Mesothelioma Causes

Mesothelioma is a rare, aggressive cancer that many patients have never heard of prior to diagnosis. Patients and their loved ones often wonder how did this happen to me? What causes mesothelioma?

Asbestos Exposure and Mesothelioma

Research to date has demonstrated conclusively that exposure to asbestos is the primary cause of mesothelioma. Cases of mesothelioma not caused by asbestos are known as background cases and number an estimated 500 cases per year.

Asbestos is a naturally occurring mineral fiber commonly used the industrial and commercial industries and in domestic products throughout the 20th century. Its innate resistance to heat and fire made it ideal for use in insulation, household appliances and various construction materials. The toxic fibers can cause illness when they are ingested or inhaled into the body where they can become lodged in organs or body cavities. Overtime this can cause infection or inflammation which can lead to the development of an asbestos-related disease such as mesothelioma.

During the 20th century many of the companies that manufactured asbestos-contaminated products knew of the associated dangers. Unfortunately the dangers were not known by the general public until many years later after many, many people were exposure to asbestos. offers a complimentary packet with detailed information about mesothelioma and causes of the cancer to those interested who fill out the packet request form on this page.

How Asbestos Exposure Causes Mesothelioma

It is currently unknown what causes asbestos fibers to trigger a malignant change in the body's mesothelial tissue. It is possible that the malignant change is due to the body's response to the asbestos fibers. In this way, it is much like the symptoms endured with an autoimmune disease. In fact, the mesothelial base membrane may be the site of the malignant transformation instead of the cells themselves. In any case, there is suggestive evidence that reactive oxygen species (ROS) are linked with the malignant transformation process.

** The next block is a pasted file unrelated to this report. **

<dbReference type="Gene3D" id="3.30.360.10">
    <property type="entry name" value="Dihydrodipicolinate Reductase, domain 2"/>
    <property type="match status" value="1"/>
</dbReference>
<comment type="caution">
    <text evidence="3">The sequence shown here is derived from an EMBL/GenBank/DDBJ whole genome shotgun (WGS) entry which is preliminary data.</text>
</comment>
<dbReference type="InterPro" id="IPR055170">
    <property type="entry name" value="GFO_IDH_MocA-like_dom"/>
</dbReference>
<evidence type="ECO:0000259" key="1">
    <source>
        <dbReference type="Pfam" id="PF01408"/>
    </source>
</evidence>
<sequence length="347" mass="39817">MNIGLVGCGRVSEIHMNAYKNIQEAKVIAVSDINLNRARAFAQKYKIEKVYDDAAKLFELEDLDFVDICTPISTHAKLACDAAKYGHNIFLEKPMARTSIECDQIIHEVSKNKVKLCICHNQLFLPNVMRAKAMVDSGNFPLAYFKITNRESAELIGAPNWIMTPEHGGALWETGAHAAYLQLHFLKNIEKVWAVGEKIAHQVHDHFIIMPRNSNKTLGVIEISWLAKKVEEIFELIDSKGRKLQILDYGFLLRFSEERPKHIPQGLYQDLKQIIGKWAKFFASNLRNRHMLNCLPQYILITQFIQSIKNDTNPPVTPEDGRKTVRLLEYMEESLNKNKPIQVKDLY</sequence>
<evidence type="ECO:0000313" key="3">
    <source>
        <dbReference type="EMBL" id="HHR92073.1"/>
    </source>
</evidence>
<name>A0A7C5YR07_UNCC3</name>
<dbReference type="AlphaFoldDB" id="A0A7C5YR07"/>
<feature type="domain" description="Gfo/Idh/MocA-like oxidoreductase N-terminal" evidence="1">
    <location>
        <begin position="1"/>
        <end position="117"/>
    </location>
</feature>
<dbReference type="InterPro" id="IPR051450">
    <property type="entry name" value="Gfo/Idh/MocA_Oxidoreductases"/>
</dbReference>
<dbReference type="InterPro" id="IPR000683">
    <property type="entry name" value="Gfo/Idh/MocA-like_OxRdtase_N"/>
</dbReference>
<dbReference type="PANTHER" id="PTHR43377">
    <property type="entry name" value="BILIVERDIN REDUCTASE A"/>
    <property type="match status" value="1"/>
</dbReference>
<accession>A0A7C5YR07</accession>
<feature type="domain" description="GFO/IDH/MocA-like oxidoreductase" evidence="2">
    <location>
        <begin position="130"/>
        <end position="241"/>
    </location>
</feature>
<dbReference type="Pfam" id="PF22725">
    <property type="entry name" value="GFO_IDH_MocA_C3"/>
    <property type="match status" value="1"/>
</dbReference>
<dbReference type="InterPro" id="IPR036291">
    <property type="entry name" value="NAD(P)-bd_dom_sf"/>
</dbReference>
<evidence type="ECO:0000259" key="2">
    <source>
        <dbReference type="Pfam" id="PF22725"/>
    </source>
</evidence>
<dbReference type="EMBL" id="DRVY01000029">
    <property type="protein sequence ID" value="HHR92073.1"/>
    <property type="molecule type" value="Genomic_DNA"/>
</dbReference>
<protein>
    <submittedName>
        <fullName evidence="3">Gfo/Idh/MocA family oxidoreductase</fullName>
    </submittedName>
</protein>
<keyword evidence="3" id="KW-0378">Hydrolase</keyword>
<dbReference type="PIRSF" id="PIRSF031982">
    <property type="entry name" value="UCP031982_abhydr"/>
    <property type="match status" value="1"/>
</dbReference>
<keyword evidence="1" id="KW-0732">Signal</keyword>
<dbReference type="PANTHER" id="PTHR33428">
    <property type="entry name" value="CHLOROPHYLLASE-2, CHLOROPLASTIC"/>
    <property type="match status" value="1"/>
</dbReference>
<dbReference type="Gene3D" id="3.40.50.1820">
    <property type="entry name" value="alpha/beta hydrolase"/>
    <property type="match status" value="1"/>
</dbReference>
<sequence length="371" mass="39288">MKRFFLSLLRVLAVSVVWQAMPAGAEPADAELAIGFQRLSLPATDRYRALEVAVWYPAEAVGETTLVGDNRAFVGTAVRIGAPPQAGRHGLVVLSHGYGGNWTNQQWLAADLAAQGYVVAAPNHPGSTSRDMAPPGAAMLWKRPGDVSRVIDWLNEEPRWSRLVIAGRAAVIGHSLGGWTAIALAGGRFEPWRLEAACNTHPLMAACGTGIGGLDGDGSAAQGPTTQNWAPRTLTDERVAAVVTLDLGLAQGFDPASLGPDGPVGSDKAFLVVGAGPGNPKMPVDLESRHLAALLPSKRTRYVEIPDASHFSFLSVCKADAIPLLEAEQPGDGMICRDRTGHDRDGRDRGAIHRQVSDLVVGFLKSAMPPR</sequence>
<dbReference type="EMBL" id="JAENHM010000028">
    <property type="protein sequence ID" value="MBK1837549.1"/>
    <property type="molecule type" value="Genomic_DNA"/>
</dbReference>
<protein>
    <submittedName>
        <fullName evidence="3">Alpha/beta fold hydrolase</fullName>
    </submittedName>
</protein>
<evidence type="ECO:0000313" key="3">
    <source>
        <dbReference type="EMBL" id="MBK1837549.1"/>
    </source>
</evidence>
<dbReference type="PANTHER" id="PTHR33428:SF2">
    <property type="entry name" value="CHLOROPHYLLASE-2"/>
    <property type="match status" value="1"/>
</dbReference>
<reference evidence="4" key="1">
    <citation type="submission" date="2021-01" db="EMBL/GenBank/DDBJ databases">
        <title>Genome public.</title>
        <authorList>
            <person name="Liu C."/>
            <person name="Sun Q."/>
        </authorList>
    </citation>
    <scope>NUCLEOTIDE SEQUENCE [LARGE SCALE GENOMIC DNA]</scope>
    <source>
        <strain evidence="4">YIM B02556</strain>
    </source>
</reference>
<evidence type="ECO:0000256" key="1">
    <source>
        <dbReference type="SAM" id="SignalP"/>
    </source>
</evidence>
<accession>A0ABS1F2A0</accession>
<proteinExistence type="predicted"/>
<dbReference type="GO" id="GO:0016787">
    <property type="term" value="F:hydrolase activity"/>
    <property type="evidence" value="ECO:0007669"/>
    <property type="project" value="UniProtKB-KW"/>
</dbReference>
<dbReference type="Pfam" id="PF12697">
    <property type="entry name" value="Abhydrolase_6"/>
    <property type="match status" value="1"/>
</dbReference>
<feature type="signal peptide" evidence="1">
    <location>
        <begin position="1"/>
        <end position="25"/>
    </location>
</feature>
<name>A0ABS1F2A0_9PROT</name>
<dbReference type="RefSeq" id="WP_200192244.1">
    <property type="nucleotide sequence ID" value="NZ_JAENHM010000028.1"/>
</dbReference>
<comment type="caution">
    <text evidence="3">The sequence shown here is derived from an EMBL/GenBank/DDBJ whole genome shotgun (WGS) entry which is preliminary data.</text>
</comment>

Inhalation of asbestos fibers causes local irritation and inflammation of the lung parenchyma (tissue) which then envelopes the deposit site. The fine fibers are two thousand times finer than a human hair. The lungs, once inflamed, and produce cytokines, or chemical red flags, to the rest of the body. The response to cytokine production is to cause the lung and mesothelial cells and tissues to change in preparation for systemic self-defense. This self-defense mechanism causes an interaction with the asbestos fibers and cytokines, hereby inducing the malignant transformation.

Other Possible Causes

Although asbestos exposure is deemed responsible for the vast majority of mesothelioma cases, other causes of mesothelioma have been suggested. There have been cases of mesothelioma caused by exposure to radiation. However, retrospective studies have failed to provide a reliable correlation between the two. While not observed in humans as of yet, viruses such as Simian virus (SV40) have been reported to cause mesothelioma in animals. SV40 was a contaminant of the polio vaccine. SV40 may be seen as a co-factor, like smoking, to asbestos in some patients with mesothelioma. Again, results have not been obtained that would lend strong support to this observation.

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